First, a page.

UConn's School of Engineering targeted by hackers in China - WFSB 3 Connecticut

UConn's School of Engineering targeted by hackers in China

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(WFSB file photo) (WFSB file photo)

Chinese hackers targeted the University of Connecticut’s School of Engineering, the school confirmed on Friday.

UConn IT security professionals and outside specialists said they have no direct evidence that any data was removed from the university’s services.

However, it is notifying roughly 200 research sponsors as well as working to figure out how many people need to be notified about the potential compromise of personal information.

"UConn places the highest priority on maintaining the security and integrity of its information technology systems," said Michael Mundrane, vice provost and chief information officer at UConn. "That's why, in addition to assisting individuals and research partners in responding to this incident, we're taking steps to further secure our systems."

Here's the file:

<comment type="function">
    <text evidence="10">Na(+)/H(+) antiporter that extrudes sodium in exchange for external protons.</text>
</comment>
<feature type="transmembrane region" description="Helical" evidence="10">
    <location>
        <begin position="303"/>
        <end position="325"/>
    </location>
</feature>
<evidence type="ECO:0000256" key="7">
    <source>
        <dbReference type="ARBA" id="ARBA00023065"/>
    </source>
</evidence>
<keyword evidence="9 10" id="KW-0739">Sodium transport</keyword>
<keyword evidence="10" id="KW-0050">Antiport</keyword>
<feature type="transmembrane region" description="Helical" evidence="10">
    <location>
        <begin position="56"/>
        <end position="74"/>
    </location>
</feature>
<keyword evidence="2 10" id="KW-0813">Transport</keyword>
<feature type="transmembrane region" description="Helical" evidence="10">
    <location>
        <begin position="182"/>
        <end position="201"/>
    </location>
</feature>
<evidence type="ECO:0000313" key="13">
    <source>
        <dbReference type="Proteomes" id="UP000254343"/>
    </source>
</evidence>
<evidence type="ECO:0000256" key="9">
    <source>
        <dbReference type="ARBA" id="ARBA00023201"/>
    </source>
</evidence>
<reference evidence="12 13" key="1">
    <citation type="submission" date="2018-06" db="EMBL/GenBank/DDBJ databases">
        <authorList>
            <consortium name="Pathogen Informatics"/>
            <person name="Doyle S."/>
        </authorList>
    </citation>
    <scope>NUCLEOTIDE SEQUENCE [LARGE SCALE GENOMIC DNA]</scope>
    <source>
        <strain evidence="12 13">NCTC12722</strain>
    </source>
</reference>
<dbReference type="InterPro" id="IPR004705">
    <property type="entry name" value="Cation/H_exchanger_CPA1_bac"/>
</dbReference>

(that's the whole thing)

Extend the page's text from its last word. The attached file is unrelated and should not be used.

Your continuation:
The breach was first detected by IT staffers on March 9.

"If it could happen to the government, if it could happen to big corporations that we rely on, it can happen to anyone eventually," said Emily Vergara, a UConn student. 

The staffers said they found malicious software on a number of services that are part of the school’s technical infrastructure.

At the time, school officials said they notified faculty, staff, students, visitors and roughly 1,800 users of the Lync instant communication tool used at the university that their credentials may have been compromised. They recommended the changing of passwords.

"I think it's always going to happen. There's always going to be someone who wants to get in and know things they don't want to know," said Kamila Karolaka, a UConn student. 

The university said it worked to identify the extent of the breach and secure the affected systems.

"It's kind of expected. It's a big school," Karolaka said. 

It said it has no evidence that any data was taken from the services.

However, it believes that personally identifiable information of consumers was at risk. Those whose social security numbers and other sensitive information may have been compromised will be notified.

"The unfortunate reality is that these types of attacks are becoming more and more common, which requires us to be even more vigilant in protecting our University community,” Mundrane said.

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